Wizards of the Coast
Of the three pillars of D&D, combat is the one most defined in the rules, and, for most groups, it’s going to take up a significant part of each session. D&D is a complex game, though, and, handled badly, combat has the chance to become repetitive, frustrating, or tedious. How, then, can we make combat as exciting and evocative as it should be?
1. Not all combats are equally engaging
This may feel like a cop-out, but it’s worth stating at the outset. Some combats are more meaningful, more challenging, or more memorable than others. Sometimes, the purpose of a combat is simply to give the players a chance to feel badass: a quick distraction from the rest of the session. Not every battle is a tense, vivdly described setpiece, and that’s a good thing.
2. Mix it up
Once you accept that combat comes in many different forms, embrace the variety that comes with it. Things to consider:
- Are there lots of enemies or just a few?
- Are they big or small? Weak or powerful? Cunning or instinctive?
- Is this an easy fight, a deadly fight, or something in between?
- Is there a mix of enemies?
- Do the enemies come in waves?
- Is there any interesting terrain?
- Does either side have the chance to surprise the other?
- Can the players avoid the fight through stealth or diplomacy?
- What do the enemy want?
- What do the players want?
- Is there a third party involved in the fight?
A common mistake in 5e is to throw too many difficult encounters at a group. Challening ‘life or death’ encounters might seem exciting, but ultimately this style of play pushes the party into having a five-minute adventuring day, with all the problems thay come with it. Justin Alexander makes a good case for roster-style scenarios in a series of essays, starting here.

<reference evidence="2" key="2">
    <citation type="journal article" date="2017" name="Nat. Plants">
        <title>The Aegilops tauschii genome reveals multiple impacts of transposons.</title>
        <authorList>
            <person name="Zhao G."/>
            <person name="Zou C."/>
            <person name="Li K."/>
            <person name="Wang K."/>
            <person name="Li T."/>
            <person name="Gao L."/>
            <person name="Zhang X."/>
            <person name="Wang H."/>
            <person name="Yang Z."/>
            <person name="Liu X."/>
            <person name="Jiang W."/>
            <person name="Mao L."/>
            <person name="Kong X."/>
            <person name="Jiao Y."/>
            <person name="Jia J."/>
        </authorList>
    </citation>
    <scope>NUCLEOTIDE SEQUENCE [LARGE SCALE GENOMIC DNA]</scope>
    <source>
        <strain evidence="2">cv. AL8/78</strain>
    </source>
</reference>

Wizards of the Coast
3. Keep it moving
This is a big one for me, especially in a group of more than four players.
Let’s say you are playing with a group of five players and a DM. If each person spends two minutes taking their turn, you will have to wait ten minutes before you can do anything. That’s a long time of sitting around listening to other people do stuff. If each player’s turn takes 30 seconds, you’re only having to wait for two and a half minutes. Much better.
People usually take too long on their turns for one of two reasons. Either, a, they are not ready to take their turn, or, b, they are hogging the spotlight. More on this later.
If a player isn’t ready on their turn, this isn’t necessarily their fault. Perhaps something unexpected happened, and their planned course of action has been scuppered. Perhaps, frankly, they are disengaged because other players are taking too long. Perhaps you’re playing online, and they are having connection issues. Perhaps they are new to D&D. Perhaps, though, the player needs to know their character better. Have a conversation with them. Give them a hand. Make a crib sheet for what they can do on their turn. It can be particularly challenging for spellcasters or classes with lots of different options like monks and paladins. But, players, you should understand the core mechanics of your class. If the DM can manage a million different things at once, you should be able to play the same character every session without slowing down the game for everyone else.
Wizards of the Coast
4. Spotlight hogging
Like rules lawyering, this one varies by group. It may not be a huge problem for you. And like rules lawyering, it comes from a good place. If a player is waxing lyrical with florid descriptions of their character’s actions, they are probably fun and wanting to make the game fun for everyone else. But it can get a bit much.
When you deconstruct a player’s turn in D&D, they are – most of the time – making attacks and dealing damage. Do you need to describe every attack? Every hit? Every miss?